The CRC’s Mission is to provide opportunity and inspiration for amateur singers to strive for artistic excellence. CRC performances entertain diverse audiences and enrich the cultural life of the community. For more information visit www.chesterriverchorale.org or call 410–928-5566.

Chester River Chorale Presents “A Soulful Spring” April 4 & 6

Spring has finally sprung and the Chester River Chorale is ready to sing out hallelujahs and hosannas as it presents A Soulful Spring on Friday, April 4 at 8 p.m. and Sunday, April 6 at 3 p.m. at the Presbyterian Church of Chestertown.

Local guest artists joining the celebration are Pam Ortiz and her band, and the Sombarkin’ trio of Karen Somerville, Lester Barrett, Jr., and Jerome McKinney.

The program features a sometimes solemn, sometimes, sometimes joyful, always rocking Gospel Mass with solos from Sombarkin’ members and songs written and sung by Ortiz—including “Ballad of Courage” and “Rattle Them Chains”—intertwined.

Chester River Chorale

Chester River Choarle presents A Soulful Spring on Friday, April 4 at 8 p.m. and Sunday, April 6 at 3 p.m. at the Presbyterian Church of Chestertown

Suggested donations at the door are $15, with children free. No tickets will be sold. The Chorale has been performing to full houses for the past several years, so patrons are urged to come at least 15 minutes early to be assured of being seated.

The first song is an old Shaker hymn inviting all to “Come to Zion.” The program closes with soprano Somerville soloing in a special arrangement of the Gospel standard “I’m Gonna Live the Life I Sing About.”

In between the Chorale and its guest musicians collaborate on such songs as Sombarkin’s take on the African-American spiritual “Wade in the Water” and Ortiz’s haunting tribute to Edgar Allen Poe, “Poet’s Grave,” based on the writer’s 1849 burial in Baltimore at age 40.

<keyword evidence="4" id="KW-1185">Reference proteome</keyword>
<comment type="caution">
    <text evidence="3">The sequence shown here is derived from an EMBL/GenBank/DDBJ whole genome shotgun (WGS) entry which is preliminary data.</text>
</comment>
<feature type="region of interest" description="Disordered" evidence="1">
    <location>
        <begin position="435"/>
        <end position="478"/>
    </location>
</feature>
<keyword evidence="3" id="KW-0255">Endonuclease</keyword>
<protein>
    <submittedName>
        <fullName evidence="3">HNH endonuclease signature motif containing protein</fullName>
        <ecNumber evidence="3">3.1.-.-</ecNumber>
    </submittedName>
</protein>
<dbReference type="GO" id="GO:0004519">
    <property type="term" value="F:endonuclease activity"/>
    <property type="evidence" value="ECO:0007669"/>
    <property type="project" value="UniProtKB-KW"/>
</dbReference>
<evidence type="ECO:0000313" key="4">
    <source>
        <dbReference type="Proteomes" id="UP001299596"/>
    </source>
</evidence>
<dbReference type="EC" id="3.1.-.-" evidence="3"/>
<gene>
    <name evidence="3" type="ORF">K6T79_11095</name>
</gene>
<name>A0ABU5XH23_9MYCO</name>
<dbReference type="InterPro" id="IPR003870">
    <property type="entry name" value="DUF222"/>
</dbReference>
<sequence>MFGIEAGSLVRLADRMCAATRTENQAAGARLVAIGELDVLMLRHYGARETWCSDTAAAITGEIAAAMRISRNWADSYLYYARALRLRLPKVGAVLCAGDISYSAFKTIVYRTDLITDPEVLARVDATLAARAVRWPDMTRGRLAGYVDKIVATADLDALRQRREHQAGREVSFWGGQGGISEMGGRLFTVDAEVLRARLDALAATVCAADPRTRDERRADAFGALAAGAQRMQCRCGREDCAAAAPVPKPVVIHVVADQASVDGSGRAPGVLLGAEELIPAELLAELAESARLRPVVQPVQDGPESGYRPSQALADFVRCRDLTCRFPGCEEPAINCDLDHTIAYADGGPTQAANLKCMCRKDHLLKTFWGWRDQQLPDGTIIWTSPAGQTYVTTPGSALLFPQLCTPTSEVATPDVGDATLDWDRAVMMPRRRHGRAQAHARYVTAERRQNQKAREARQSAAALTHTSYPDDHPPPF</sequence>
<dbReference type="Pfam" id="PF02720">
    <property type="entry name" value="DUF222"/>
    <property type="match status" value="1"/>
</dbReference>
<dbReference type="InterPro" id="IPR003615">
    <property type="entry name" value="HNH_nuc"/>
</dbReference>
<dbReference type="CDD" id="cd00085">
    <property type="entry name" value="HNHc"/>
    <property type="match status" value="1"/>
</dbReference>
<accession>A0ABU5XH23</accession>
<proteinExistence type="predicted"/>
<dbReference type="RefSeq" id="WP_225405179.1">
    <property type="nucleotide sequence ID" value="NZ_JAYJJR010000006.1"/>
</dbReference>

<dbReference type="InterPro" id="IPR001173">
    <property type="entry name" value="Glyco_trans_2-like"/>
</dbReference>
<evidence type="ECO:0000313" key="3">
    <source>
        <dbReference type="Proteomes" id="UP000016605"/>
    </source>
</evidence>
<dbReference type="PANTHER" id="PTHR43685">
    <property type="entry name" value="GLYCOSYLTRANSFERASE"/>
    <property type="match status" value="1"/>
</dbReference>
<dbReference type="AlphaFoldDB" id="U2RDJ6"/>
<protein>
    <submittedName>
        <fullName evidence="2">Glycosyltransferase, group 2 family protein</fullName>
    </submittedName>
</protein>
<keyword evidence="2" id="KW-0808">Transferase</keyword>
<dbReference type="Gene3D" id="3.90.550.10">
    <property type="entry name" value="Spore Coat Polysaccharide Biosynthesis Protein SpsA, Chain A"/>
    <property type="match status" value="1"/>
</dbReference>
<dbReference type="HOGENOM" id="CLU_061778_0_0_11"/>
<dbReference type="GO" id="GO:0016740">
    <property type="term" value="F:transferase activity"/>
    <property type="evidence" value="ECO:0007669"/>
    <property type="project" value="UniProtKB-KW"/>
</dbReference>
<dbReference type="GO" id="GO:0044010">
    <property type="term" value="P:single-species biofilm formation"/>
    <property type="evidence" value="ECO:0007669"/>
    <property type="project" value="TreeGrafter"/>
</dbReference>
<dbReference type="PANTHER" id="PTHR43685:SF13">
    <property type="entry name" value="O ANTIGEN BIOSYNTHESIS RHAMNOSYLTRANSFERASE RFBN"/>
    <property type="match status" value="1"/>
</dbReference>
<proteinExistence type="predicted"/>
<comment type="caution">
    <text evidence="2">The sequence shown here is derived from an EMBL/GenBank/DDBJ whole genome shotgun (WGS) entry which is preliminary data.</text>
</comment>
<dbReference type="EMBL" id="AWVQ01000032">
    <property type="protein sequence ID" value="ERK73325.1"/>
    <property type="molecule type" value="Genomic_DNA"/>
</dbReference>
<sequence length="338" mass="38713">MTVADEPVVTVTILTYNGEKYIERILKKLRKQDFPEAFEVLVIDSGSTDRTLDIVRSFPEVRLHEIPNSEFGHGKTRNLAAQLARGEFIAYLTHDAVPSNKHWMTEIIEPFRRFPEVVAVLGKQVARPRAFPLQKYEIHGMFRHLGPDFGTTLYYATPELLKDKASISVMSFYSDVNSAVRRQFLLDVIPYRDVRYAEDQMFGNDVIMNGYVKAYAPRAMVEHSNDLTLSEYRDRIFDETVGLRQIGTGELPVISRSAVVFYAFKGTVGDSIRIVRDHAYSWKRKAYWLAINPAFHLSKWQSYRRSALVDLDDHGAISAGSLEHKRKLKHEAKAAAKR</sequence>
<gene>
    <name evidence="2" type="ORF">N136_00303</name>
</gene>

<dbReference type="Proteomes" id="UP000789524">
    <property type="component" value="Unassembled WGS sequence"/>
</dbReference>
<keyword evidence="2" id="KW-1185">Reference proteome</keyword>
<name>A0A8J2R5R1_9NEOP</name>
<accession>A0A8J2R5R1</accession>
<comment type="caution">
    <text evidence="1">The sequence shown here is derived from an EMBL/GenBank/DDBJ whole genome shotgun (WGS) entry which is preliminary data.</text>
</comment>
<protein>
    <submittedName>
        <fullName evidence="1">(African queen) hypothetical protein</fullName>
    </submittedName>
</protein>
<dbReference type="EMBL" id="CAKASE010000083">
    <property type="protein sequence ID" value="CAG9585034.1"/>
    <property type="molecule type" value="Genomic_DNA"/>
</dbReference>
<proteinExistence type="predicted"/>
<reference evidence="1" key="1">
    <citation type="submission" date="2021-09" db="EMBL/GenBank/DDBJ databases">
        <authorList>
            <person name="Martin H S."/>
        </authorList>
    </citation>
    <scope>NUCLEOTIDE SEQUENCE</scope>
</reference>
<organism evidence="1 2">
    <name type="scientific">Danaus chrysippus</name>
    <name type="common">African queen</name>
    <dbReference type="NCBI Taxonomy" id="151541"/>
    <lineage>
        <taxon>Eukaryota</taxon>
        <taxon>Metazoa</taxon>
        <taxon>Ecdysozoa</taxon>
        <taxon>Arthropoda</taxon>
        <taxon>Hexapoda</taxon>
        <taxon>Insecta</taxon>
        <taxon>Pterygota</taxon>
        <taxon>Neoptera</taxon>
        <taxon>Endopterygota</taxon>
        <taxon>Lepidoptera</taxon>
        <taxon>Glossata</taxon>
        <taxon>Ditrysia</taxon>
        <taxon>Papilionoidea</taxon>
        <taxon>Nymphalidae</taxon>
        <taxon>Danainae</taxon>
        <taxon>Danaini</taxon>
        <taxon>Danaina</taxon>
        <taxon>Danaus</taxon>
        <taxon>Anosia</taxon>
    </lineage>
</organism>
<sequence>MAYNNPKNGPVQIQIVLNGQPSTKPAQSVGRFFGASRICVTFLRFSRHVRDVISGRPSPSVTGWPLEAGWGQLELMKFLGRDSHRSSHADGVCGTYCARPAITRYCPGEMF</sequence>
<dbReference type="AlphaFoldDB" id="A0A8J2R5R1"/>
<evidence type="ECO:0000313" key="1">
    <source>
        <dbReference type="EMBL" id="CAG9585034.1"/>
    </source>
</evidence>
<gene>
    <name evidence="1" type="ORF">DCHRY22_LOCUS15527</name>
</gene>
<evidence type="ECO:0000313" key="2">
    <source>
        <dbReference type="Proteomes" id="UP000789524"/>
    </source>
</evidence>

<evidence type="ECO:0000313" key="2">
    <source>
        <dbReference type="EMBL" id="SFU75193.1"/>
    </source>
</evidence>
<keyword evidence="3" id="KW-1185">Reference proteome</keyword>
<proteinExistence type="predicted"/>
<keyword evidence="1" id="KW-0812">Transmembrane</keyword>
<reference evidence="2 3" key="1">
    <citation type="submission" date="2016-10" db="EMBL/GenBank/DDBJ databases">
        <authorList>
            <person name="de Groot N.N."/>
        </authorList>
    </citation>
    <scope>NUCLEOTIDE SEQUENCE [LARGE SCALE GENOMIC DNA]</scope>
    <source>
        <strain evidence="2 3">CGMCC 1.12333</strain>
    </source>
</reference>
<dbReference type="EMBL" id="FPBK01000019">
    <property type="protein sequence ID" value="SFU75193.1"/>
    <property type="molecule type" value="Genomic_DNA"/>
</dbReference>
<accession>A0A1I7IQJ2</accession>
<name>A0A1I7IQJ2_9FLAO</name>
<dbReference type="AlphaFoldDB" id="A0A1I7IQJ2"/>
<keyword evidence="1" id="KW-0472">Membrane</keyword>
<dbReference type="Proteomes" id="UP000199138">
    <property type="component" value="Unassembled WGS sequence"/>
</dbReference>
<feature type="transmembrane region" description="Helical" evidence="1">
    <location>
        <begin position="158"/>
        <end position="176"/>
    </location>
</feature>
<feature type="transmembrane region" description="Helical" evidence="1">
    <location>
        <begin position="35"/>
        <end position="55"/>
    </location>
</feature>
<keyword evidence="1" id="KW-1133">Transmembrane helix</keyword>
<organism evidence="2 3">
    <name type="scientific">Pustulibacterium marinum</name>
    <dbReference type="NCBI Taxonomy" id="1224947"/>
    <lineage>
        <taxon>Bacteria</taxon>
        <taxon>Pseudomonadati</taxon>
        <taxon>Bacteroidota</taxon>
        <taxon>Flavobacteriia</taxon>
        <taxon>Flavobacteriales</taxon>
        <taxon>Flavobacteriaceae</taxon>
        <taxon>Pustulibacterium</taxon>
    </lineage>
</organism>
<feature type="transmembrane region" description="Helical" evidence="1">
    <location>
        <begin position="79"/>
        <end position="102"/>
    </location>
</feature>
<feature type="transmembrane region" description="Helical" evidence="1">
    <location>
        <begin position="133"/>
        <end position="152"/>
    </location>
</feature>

The audience will get to join in on the “Star-Spangled Banner” and “Lift Every Voice and Sing,” sometimes called the “Negro National Anthem.”

Douglas D. Cox, artistic director, and Sammy Marshall, accompanist, are the professional backbone of the 80-plus members of the Chorale who are amateur singers drawn mainly from Kent and Queen Anne’s counties. No audition is required to join.

Cox said he was thrilled that “these local guest artists so generous with their time.” The program, he added, had been in preparation with Ortiz and Sombarkin’ for almost a year.

“We’re extremely excited to sing together with the Chorale as a group,” Somerville said. “The camaraderie is terrific.”

“Every song writer loves to have their music take flight with a new group. We are so happy to have a chance to play with the Chorale and hear our music expanded with all those voices,” Ortiz said.

Visit www.chesterriverchorale.org for more information, or call 410 928 5566.

The Chester River Chorale is a non-profit 501(c)(3) organization funded in part by the presenting sponsor ship of Yerkes Construction Co., and grantors including the Hedgelawn Foundation and the Kent County Arts Council, and by an operating grant from the Maryland State Arts Council, an agency dedicated to cultivating a vibrant cultural community where the arts thrive. The CRC’s Mission is to provide opportunity and inspiration for amateur singers to strive for artistic excellence. CRC performances entertain diverse audiences and enrich the cultural life of the community.